There are EU member states, most notably Hungary and Poland, that are led by people whose view of the EU is very close to that of Le Pen. This was underscored last year when she joined numerous other right-wing leaders, including national leaders, in an open letter opposing many of the progressive ideas that have been proposed over the past decades by Brussels. 

For the traditional West, Macron’s second term is a moment of great relief, but also a moment of warning. If the far-right continues to make gains, there could be a very different outcome five years from now.

2:16 p.m. ET, April 24, 2022


Emmanuel Macron addresses voters during a campaign event on April 16 in Marseille, France.
Emmanuel Macron addresses voters during a campaign event on April 16 in Marseille, France. (Aurelien Meunier/Getty Images)

Emmanuel Macron will win France's presidential election, pollsters project, fending off a historic challenge from right-wing candidate Marine Le Pen during Sunday's runoff vote.

President Macron is expected to take 58.2% of the vote to Le Pen's 41.8%, according to an analysis of voting data by pollsters Ipsos & Sopra Steria conducted for broadcasters France Televisions and Radio France.

French pollsters typically release projections at 8 p.m. local time, when the polls close in major cities and several hours before the French Interior Ministry releases the official results. 

These projections, which are based on data from voting stations that close at 7 p.m. in the rest of the country, are usually used by the candidates and French media to declare a winner.

2:06 p.m. ET, April 24, 2022

Cost of living and the war in Ukraine were among the most pressing issues for French voters

From CNN's Joshua Berlinger and Joseph Ataman in Paris

Several key issues have dominated the French presidential campaign this year.

The cost of living: The cost of living is among the top issues for the French electorate this year. Faced with the economic fallout from the pandemic, high energy prices and the war in Ukraine, voters are feeling the pinch, despite generous government support. Though inflation is a problem, unemployment remains historically low.

While financial pressures may be insufficient to whitewash some candidates' extremism in voters' minds, they may push some to look for unorthodox answers to their problems.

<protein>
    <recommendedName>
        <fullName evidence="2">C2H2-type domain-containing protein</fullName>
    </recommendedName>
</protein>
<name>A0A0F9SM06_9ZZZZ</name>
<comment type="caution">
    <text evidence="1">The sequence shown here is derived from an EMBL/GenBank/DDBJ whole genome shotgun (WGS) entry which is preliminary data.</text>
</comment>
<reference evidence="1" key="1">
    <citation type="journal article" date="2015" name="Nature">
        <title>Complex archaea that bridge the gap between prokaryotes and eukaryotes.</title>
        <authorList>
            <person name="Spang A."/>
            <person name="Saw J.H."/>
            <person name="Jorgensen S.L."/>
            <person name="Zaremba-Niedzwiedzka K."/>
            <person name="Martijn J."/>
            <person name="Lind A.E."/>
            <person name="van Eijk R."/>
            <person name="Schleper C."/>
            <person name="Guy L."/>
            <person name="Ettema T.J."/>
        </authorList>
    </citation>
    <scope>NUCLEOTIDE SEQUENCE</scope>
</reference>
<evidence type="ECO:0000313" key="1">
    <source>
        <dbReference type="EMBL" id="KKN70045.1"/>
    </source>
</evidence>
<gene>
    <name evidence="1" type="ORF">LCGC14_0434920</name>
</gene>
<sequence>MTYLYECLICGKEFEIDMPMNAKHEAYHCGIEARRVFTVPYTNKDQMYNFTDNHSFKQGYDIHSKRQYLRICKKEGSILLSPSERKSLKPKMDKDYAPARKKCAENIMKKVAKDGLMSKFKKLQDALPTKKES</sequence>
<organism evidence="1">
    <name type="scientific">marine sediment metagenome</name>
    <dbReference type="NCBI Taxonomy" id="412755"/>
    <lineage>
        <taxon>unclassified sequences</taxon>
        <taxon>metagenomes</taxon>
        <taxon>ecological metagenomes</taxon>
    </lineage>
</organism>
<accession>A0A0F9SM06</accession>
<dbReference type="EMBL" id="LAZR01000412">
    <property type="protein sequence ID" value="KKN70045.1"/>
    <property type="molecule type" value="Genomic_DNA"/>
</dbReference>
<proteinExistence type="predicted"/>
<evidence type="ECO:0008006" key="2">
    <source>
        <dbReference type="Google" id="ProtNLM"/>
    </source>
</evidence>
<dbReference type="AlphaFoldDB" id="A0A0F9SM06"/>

Macron promises to continue forging ahead with a globalized, free market-focused France. Le Pen wants to completely upend the status quo with protectionist economic policies.

Le Pen has also pushed for several measures to help people cope with rising prices, such as slashing sales taxes on fuel and removing income tax for people younger than 30. Le Pen's camp, however, has not fully explained how they will pay for these, according to critics. Others say they may not all be constitutionally sound. 

Macron has proposed a swathe of tax cuts, including on income and real estate. But his call to increase the retirement age to 65 has been met with hostility by the French public on both the left and the right, and he appears to have softened his stance on the proposal while campaigning.

The war in Ukraine: Though the fighting is a long way from the bistros and cafes of France, the conflict is certainly on voters' minds. Just shy of 90% of French people were worried about the war in the last week of March, according to pollster Ifop. Given Le Pen's support for Putin before the war started, this has played in Macron's favor so far.

Europe: Macron wants France at the head of a muscular European Union. Le Pen is a famous euroskeptic who, in the 2017 election, proposed a national referendum asking France if they wanted to leave the bloc and abandon the euro. Le Pen says she no longer wishes to exit the EU, but experts say many of her proposed policies would put France on a political collision course with Europe.

Islamic headscarves: Though Le Pen has softened her language around Islam, "eradicating Islamist ideologies" remains one of her two priorities in her campaign manifesto.

She wants to ban Muslim women from wearing headscarves in public -- a member of her campaign team called the garb a totalitarian symbol akin to the swastika.

Macron, while campaigning, has highlighted the threat of Islamists and Muslim "separatists" in France, and his government has closed several mosques deemed radical by authority. However, he has no plans to ban headscarves in public.

The climate crisis: The environmental crisis did not feature as a major issue on the campaign trail. Although the importance of climate protections is gaining traction globally, it's less of a concern in France, which sourced 75% of its electricity needs in 2020 from nuclear energy, according to the French environment ministry. Most candidates in the first round backed the kind of nuclear development Macron has already announced, so there is little divergence on this issue.

However, Macron and Le Pen have sparred over wind and solar power. Le Pen argues that the two are expensive and inefficient -- she also says wind turbines have scarred the landscape of the traditional French countryside -- so she wants to scrap subsidies for both. Macron wants to further invest in both technologies.

Journalist Camille Knight contributed to this post

1:43 p.m. ET, April 24, 2022

Anti-Islam narratives during the campaign have left many Muslims in France feeling marginalized